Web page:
In Lotus, you buy some cheap oil pastels for your painting. A boy - a young teen, hitting puberty like Ike used to hit Tina - brushes past you and rubs your arm while you are looking at the oil pastels. He says hello and smiles as he walks past. He is wearing a short t-shirt that does not quite cover his thin boyish stomach. ‘Cindy’ is printed on the t-shirt. You try not to be - but you are - slightly aroused. He swaggers over to the balcony and watches the people go down the stair-less escalator, the diagonal conveyor belt. He eyes a group of boys coming up the oversized conveyor belt as you are going down the conveyor belt. Your eyes meet again. He smiles at you one last time.
You leave Lotus. You say hello, as always, to the gang of 125 cc gypsy cab bikers. A Chorus of hellos comes back at you. You take a different route through the gated, guarded apartment complex. The sun has gone down. People are returning to their homes from a day’s or a weekend’s worth of escape. The working week is silently, steadfastly approaching.
And then the smallest, most wonderful thing happens. A scooter motors past carrying a boy and his dad with what is probably a week or two weeks worth of laundry in a couple of bags securely tied to the back of the scooter. The boy turns around as the scooter passes and in clipped syllables accented wrongly, he says “Ello Tyson” The boy is Bizmark. His dad is scootering him back to school. The smile does not leave for at least twenty minutes, maybe the smile is still hanging out a half hour later.
Back at the apartment, you work on the painting. You are trying to not paint a self portrait. Your painting is starting to become a self-portrait. You entitle it ‘My deconstructionist days are numbered.’ You mean something different. You rename it ‘I’m a deconstructionist; My days are numbered.’ You may add three numbers to it; your childhood phone number prefix - 336. You smoke a cigarette.
You remember being 12 years old. Your father told your mother he thought he might be Satan. He worked on the 6th floor of Phillips 66. Your phone number was 336-3691. Back then people seldom needed to use area codes because everyone lived closer to each other than they do now. Now people live in China, New York City, Los Angeles, Guthrie.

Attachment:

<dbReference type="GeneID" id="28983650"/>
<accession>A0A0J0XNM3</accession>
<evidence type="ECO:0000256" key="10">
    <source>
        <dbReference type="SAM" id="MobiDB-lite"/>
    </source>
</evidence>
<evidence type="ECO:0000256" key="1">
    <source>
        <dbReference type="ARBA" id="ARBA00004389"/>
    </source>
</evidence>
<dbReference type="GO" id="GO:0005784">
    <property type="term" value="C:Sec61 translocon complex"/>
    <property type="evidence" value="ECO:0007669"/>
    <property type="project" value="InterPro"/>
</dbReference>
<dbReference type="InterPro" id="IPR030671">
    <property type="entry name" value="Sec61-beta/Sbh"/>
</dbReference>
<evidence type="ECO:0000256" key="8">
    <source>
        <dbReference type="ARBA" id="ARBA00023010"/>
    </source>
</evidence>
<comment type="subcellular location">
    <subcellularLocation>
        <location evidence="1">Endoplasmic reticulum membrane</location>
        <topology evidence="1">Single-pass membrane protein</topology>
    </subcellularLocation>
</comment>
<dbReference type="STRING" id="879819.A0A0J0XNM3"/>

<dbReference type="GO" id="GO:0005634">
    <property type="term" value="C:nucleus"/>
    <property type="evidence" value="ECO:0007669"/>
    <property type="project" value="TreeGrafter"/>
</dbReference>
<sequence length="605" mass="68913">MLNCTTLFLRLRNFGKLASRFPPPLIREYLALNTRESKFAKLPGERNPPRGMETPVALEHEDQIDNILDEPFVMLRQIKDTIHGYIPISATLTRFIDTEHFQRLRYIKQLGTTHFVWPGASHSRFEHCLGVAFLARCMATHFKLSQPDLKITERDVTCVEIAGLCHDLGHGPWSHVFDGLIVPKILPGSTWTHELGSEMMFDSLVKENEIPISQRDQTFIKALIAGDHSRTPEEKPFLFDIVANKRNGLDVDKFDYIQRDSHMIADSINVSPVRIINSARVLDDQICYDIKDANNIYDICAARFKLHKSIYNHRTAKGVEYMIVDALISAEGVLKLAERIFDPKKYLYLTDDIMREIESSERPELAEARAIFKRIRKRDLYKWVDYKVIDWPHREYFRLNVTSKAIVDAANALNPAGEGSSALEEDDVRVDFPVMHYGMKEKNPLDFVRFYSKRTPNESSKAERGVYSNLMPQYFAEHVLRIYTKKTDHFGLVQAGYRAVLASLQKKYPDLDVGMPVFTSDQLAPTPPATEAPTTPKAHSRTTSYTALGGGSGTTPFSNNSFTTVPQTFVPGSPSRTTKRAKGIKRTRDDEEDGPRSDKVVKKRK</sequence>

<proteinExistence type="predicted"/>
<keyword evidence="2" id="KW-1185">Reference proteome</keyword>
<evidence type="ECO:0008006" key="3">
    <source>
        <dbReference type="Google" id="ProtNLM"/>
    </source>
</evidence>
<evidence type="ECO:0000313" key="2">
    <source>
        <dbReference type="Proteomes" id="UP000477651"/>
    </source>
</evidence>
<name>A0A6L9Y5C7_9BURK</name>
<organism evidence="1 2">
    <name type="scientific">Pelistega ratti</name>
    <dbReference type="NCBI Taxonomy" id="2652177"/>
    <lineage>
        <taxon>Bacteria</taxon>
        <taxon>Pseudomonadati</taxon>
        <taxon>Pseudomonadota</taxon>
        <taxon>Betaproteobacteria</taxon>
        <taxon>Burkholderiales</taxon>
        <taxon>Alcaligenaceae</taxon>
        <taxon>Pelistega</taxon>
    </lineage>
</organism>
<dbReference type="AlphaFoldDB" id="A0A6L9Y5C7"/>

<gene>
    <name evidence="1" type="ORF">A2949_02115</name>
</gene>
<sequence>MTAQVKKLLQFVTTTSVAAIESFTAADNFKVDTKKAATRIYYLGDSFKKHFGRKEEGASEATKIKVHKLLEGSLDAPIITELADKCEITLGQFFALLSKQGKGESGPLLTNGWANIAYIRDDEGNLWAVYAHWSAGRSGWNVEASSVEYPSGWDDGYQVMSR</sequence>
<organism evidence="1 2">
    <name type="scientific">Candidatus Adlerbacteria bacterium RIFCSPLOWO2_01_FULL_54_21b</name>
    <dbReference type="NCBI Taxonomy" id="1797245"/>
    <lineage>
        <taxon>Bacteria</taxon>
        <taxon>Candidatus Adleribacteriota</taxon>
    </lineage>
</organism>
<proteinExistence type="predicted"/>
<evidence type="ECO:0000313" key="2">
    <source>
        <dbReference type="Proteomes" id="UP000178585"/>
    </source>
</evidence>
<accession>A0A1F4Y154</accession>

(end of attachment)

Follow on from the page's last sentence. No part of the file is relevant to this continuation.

8:25 PM, the floodlights are off. The construction site is abandoned. Figures seem to move within. I know no one is there. The place is starting to look like a derelict building with bars around it instead of something new.
There is a light knock on your door. You jump a little. Maureen tells you someone tried to open her door early this morning. She was very scared. She asks if it was you. Of course, it was not. You tell her you have been reading all sorts of tales in the Shanghai Daily about angry migrant workers which involve landladies getting beaten with hammers.
You then tell her she needn’t worry. The would-be intruder was probably a student. When you go back to your apartment you check every possible place where an intruder might hide. You are afraid to go out on the balcony.
You remember you have no dress shirts for the coming week. You pull all five out of your clothes hamper and throw them in the washer after you rub the collars with random Chinese dishwashing liquid. You are still skittish. You hope that a hammer wielding psychotic migrant worker has not hid somewhere. Did you check under the fabulous new orange sofa? You then remember you have not seen your Prada dress shirt in awhile. Did you leave it at the cleaners in New York?